AKRON, OHIO — The Automotive Service Association (ASA) and the National Automobile Dealers Association (NADA) are joining together to push for a national rule to enforce point of sale restrictions on refinish paint products.
The joint action comes in the form of a letter to Environmental Protection Specialist Kim Teal, who is responsible for the design of new EPA regulations that are due to be implemented just a few years from now. Teal’s mission is to reduce harmful emissions from the entire automotive refinish industry and is now formulating the draft rules which will decide how those reductions are to be made. Kim Teal will make a presentation at the Collision Industry Conference (CIC) on Tuesday in Las Vegas.
Equipment Requirements Suggested by OSHA-EPA*
Downdraft spray booth (air distribution needs to be across the entire ceiling)
Fresh air respirator/air purifier
CO2 monitor with alarm
HAZMAT cabinet, or safety approved storage cabinet
Wet/dry fire suppression system in mixing room and booth
Enclosed gun cleaners
Eye wash station
Corrosion protection applicator equipment
NIOSH and OSHA approved mask
Shop air exchanger
Compliance with all fire safety codes (state and national)
Paint mixing room (built to a fire H4 rating)
*This list was the result of an EPA/OSHA sponsored workgroup conducted in the Washington D.C. area to study best practices for worker safety in the automotive refinish industry.
In their letter to the EPA, the two associations propose an approach that would control the purchase and use of refinishing products, not unlike that used now for automotive air conditioning refrigerant.
The letter signed by ASA’s Washington Representative Bob Redding and Doug Greenhaus, director, Environment, Health and Safety for NADA, states that, “Clearly, reasonable controls on the purchase and use of automotive refinishing products is key to helping eliminate unnecessary VOC emissions from this industry sector.”
To establish those reasonable controls, the NADA and ASA are suggesting that shops be required to hold a special license in order to purchase paint. In order to obtain that license, shops would need to meet minimum requirements in the areas of equipment and training, as determined by the EPA.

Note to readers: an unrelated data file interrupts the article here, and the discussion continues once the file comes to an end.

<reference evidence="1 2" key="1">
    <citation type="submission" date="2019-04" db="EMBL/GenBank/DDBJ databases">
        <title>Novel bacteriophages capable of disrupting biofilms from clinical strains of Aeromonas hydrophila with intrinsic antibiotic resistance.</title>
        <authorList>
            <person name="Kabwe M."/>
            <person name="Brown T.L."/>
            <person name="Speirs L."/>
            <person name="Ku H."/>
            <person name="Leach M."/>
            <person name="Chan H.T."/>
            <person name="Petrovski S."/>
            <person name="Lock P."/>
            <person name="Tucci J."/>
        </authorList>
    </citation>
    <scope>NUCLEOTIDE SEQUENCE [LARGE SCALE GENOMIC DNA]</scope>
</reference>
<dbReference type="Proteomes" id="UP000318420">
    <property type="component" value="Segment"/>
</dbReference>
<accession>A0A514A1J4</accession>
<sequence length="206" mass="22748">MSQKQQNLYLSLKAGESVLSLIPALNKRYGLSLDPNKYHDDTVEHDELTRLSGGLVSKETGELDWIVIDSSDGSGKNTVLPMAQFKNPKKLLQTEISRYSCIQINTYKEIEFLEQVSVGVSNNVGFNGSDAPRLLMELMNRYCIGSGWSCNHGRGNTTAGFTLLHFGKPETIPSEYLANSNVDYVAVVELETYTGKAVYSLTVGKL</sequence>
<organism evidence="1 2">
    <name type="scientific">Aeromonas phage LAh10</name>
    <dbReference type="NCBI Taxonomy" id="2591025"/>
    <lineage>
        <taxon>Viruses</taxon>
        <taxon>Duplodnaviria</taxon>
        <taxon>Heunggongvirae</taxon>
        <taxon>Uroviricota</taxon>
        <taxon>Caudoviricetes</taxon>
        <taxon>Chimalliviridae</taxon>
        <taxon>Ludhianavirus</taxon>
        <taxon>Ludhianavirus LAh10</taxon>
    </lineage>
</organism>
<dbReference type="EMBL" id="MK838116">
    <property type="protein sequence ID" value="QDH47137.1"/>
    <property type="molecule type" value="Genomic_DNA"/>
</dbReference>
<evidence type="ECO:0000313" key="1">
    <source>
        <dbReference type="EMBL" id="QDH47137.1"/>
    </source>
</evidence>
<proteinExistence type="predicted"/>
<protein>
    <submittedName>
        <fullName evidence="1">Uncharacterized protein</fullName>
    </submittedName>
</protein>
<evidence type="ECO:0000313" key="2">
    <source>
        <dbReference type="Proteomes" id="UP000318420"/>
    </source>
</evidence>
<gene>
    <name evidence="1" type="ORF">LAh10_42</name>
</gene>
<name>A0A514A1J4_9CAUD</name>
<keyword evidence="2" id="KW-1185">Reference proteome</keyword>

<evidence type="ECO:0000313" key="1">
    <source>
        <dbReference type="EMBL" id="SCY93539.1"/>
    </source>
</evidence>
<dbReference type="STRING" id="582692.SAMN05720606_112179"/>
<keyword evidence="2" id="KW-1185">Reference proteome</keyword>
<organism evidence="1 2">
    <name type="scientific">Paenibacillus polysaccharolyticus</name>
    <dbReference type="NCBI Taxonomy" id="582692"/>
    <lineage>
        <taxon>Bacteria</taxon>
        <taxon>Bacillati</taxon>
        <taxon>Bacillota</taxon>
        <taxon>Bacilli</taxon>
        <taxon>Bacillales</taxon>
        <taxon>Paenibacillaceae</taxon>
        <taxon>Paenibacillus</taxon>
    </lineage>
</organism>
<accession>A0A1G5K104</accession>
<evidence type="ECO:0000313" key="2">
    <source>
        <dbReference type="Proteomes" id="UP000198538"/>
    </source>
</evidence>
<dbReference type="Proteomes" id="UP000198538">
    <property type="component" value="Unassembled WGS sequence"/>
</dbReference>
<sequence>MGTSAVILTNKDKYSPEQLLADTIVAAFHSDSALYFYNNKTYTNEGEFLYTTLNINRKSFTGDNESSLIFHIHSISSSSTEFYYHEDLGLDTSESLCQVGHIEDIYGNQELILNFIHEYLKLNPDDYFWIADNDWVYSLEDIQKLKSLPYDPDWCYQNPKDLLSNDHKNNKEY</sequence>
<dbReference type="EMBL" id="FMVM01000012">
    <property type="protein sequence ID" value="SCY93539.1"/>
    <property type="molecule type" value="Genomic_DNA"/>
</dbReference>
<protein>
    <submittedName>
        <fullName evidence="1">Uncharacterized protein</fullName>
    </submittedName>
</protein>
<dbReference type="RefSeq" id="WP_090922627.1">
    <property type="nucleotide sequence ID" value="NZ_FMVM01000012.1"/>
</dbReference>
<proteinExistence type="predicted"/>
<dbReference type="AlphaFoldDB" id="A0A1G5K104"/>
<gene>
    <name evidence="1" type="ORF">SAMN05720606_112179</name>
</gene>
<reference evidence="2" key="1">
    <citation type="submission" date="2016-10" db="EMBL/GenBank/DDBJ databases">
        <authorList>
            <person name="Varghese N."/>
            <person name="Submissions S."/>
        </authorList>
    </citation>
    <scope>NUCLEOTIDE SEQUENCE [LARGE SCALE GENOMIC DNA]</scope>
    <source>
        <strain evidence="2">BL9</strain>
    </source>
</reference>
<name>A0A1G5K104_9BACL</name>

They suggest to the EPA that minimum equipment requirements could be those already established by a joint EPA-OSHA industry workgroup several years ago. As for training, the groups offer the possibility of requiring training and testing by a respected industry group such as I-CAR, to ensure that prospective purchasers of paint are educated in VOC management before being allowed to purchase any paint, and only then, if they are currently employed by a shop meeting the EPA requirements.
Jobbers are typically not in favor of point of sale restrictions. Many feel that they should not have to play the role of policeman — making sure that everyone they sell to holds a valid license to purchase the paint. Bob Monczewski, president and CEO of Till Paint Co., a New Jersey jobber, feels that if the EPA were to move in the direction of paint sale restrictions, any achievable VOC reduction would be negligible.
“They’re barking up the wrong tree,” said Monczewski. He says the amount of over the counter business he sees is dropping all the time. The cost of the product and the difficulty of applying it is discouraging the do-it-yourself painter from buying the paint to begin with, according to Monczewski. “When they come in my door and see what it’s going to cost them to spray the fender on their daughter’s car, they say, I can get the whole thing painted at Maaco for less than that. And they’re probably right.”
Monczewski also pointed out that there are so many other businesses with a legitimate need for automotive paint that are not body shops- such as small industrial equipment manufacturers, or trailer manufacturers. Restricting paint sales to those types of companies is unfair to them, “and many of them are using the paint in a way that emits lower levels of VOCs than some of the best shops out there.”
Clearly the amount of VOC reduction the EPA is hoping to achieve will play an important role in this debate, however, as Monczewski also pointed out, “if a particular company needs this paint, they’ll just find an industrial supplier that will sell it to them with a different label on it, it just won’t be called automotive paint.”
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